as a means ot eliminating the competition for Jobs. As a step toward
the Bhop delegate system, lt advises the election of shop chairmen
to act ln an advisory capacity to
the present unions, and it repudiates the use of the Injunction on
the part of unions, as tending to
confuse the workers and to weaken
their flght against the use of the
injunction on the part of employ-
I SIPPING
BOSTON AMEF
MAKES CLEAR
If Revelations Are True
Someone Should be Tried
for Murder
The Sacco Case Has s
New light Thrown
On It
Boston—K the revelation, made
by lira. Lola R. Anirem to tbe
effect that her testimony against
Nicola Sacco waa false and (Wen
under Intimidation are sustained,
"someone In the dlstriot attorney's
offlce at that time ought to be arrested and tried for attempted murder." declares the Boston American, In a leading editorial.
The editorial reads In part:
"The confession of the woman
who Identified Sacco that she lied
on the wltnesa stand, and that she
waa.frightened Into lying., by the
terrorising methods of the prosecuting attorney's office, ts a terrible
confession. Bhe Is either eraty or
someone In the district attorney's
offlce at that time ought to be arrested and tried for attempted murder.
"Tom Mooney, the Labor leader
ln San Francisco, barely escaped
being murdered by the district attorney's offlce, and a. lot of 'big
business conspirators.' It waa a
timely confession, and a timely discovery ot evidence which saved hla
life.
'Cowardly prosecuting officers,
seeking notoriety at the expense oi
the helpless, persecuted men, of
radical opinions everywhere, forgetting that the accepted opinion*
of today were the radical opinions
of yesterday, anu that the pioneer* '
of reform and progress were always
radicals when they first raised their
voices.
"That VansetU and Sacco were!
not aided by the fact that they
were well-known Socialists ls car-,
tain. We are informed that tha'
Boston newspaper representatives
at the trial, experienced and well-
educated men, all agreed except the
one from the most labor-hating
liaper In the city, that the evidence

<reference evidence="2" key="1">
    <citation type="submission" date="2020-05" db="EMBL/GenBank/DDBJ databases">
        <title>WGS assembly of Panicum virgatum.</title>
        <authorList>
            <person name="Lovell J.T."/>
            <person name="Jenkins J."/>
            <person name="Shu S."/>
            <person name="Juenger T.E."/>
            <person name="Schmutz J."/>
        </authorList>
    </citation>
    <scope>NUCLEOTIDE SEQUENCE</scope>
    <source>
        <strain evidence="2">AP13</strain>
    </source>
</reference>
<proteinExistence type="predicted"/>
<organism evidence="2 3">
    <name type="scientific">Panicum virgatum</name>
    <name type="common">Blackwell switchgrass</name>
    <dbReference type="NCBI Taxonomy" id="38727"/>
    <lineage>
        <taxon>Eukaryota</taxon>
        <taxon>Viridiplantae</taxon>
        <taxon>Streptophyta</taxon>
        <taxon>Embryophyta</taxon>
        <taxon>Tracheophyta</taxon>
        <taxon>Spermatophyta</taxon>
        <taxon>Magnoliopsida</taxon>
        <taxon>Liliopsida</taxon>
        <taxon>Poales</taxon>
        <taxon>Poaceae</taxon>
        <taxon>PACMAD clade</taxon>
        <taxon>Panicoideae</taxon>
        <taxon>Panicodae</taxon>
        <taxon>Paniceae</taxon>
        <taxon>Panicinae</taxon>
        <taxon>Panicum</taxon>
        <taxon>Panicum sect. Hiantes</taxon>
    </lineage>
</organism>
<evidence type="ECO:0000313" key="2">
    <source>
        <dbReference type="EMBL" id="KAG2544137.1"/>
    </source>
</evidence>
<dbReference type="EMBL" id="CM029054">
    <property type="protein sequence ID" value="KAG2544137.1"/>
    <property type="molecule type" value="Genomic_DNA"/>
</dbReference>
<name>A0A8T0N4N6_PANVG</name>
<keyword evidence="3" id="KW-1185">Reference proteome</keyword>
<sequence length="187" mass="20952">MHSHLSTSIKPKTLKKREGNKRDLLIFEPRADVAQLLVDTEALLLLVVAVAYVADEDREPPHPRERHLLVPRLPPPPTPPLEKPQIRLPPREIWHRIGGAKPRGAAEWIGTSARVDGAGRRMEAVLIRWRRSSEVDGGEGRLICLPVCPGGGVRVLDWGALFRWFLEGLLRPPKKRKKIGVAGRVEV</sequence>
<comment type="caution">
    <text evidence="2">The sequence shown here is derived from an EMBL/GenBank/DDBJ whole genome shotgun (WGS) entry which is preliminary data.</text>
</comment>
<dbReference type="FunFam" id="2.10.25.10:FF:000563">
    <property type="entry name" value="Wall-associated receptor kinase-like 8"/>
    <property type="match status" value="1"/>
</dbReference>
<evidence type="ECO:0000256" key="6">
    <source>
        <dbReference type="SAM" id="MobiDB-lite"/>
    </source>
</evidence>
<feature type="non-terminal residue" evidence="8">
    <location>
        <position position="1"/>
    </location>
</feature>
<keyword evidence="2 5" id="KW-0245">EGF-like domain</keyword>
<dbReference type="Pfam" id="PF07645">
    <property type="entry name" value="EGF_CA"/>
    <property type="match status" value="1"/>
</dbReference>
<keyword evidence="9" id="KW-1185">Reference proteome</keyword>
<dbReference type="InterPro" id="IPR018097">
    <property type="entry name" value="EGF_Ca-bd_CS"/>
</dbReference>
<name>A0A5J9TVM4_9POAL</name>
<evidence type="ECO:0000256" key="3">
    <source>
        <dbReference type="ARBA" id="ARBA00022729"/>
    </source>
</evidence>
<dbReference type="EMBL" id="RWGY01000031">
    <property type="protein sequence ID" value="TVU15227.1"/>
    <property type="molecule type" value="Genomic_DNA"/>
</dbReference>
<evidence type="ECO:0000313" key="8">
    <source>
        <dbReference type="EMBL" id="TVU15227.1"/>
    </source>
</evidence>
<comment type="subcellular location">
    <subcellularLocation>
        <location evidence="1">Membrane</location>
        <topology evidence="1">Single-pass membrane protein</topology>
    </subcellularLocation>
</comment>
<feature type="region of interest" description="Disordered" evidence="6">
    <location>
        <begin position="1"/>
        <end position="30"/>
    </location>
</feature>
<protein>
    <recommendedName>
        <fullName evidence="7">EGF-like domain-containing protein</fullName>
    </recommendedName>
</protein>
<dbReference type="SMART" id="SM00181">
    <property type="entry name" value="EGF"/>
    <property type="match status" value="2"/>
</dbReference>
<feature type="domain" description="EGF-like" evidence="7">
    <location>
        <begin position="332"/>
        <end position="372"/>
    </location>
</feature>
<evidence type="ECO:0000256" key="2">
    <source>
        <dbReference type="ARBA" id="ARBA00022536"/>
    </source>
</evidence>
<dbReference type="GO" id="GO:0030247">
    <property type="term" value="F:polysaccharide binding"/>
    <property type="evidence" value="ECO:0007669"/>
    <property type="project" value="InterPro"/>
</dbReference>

did not Justify the verdict of
guilty."    ...
J. L. L. to Meet
The Vancouver Junior Labor
League will meet tonight (Friday)
at 929 Eleventh Avenue Eaat, at 8
p.m. Business: Consideration of
season's activities. All members
specially requested to attend.
Use Fnir I'rlnllilK
The management of thc r.mp.<?__
theatre haa miulc arrangements
that all printing. Including programmes and pouter., will in future
hear thu union label, Thla la tho
result of efforts mnde by the local
Typographical Union to lino up all
theatres to have their printing done
In union shops.
which taastt a Russian winter.
Plumbing pipes broke ln all direct
tions, and the wreckage left by
those fuelless winters still complicates the housing situation of Moss;
cow and makes the securing of
rooms extremely difficult.
However, under the new Policy,
many organizations and individuals,
both public and private, obtain concessions from the city government
to rebuild or repair houses and then
obtain the use of them free for a
given number of years. One sees
this building going on ln all directions.
Jack Johnson Passes Ont
Jack Johnson, old-time machinist and member of Beaver Lodge
No. 182, of the International Machinists Association passed to the
great beyond on Monday last. For
many years "Jack" had been an
active member of the machinists!
organisation and Is well known
throughout Canada and In many
cities In the U. B. A. Always a
staunch trades unionist, even during his sickness, which resulted Ih
his death, he took an active Interest In the work of the organisation.     ,
M. h. A. and Child Welfare
Evidently child welfare does not
cut much ice with city members of
the Provincial Legislature, as at a
meeting hold on Tuesday evening
of the Child Welfare Association, to
wliich all city members had bcen
Invited, along with Dr. McLean,
minister of education, K. H. Neelands was the onty one who put in
an appearance, while ho should
have been present at the moeting
of the Vancouver Trades and Labor
Council, ub he is president of that
body.
Building Permits
Sept. 14—1811-16 Avonue West,
Grant, Smith A McDonald, church,
160,000.
Sept. 16—2788—8th Ave. West,
Darguvcl & Kilgour, dwelling,
tSOOO; 2610 Turner, Russell <_
Hardin, dwelling, (2000: 186 Water,.
Clark Fruit and Produce, warehouse, (5000.
Sept. 16—2811 McGill, F. Mollne,
dwelling, 12000; Union and Slocan,
F. P. Rogers, stables, 12300.
Sept. 19—1820-6 Oraveley, T. J.
Glddings, I. O. O. F. hall, $98(0.
Sept. 20—2835 Triumph, Sigart
Wllkens, dwelling, 11600; 2166—6th
Ave. W., H, L. Learmouth, dwelling, 13000; 1846—13th Ave. West,
R. McKenzle, dwelling, 18600.
_*atroni*fl Fed Advertisers.
Rl-linrd_on to Speak
Tom Richardson will bc the
spenker nt the T. L. P. hall, 148
Cordova Street West on Sunday
evening. The meeting will commence at 8 o'clock.
THEIR CHILDREN
German Seafarers Get a
Nlnty Per Cent
Increase spartacans in pr»w
[By Louis P. Lochner]   . wJ^L-^i.TZ *"•««<*»»«'
(European  JDir, Federaetd  Press) 5"•"» "A■«*» ce>   Ifl8tT *l««^
„    _          Ji                " Played   Victoria  Road  Junto'a  at
Hamburg,    Germany—For    flv* Powell Street.   The play waa fairly
weeks German ocean shipping waa fast for the flrst match of the sea-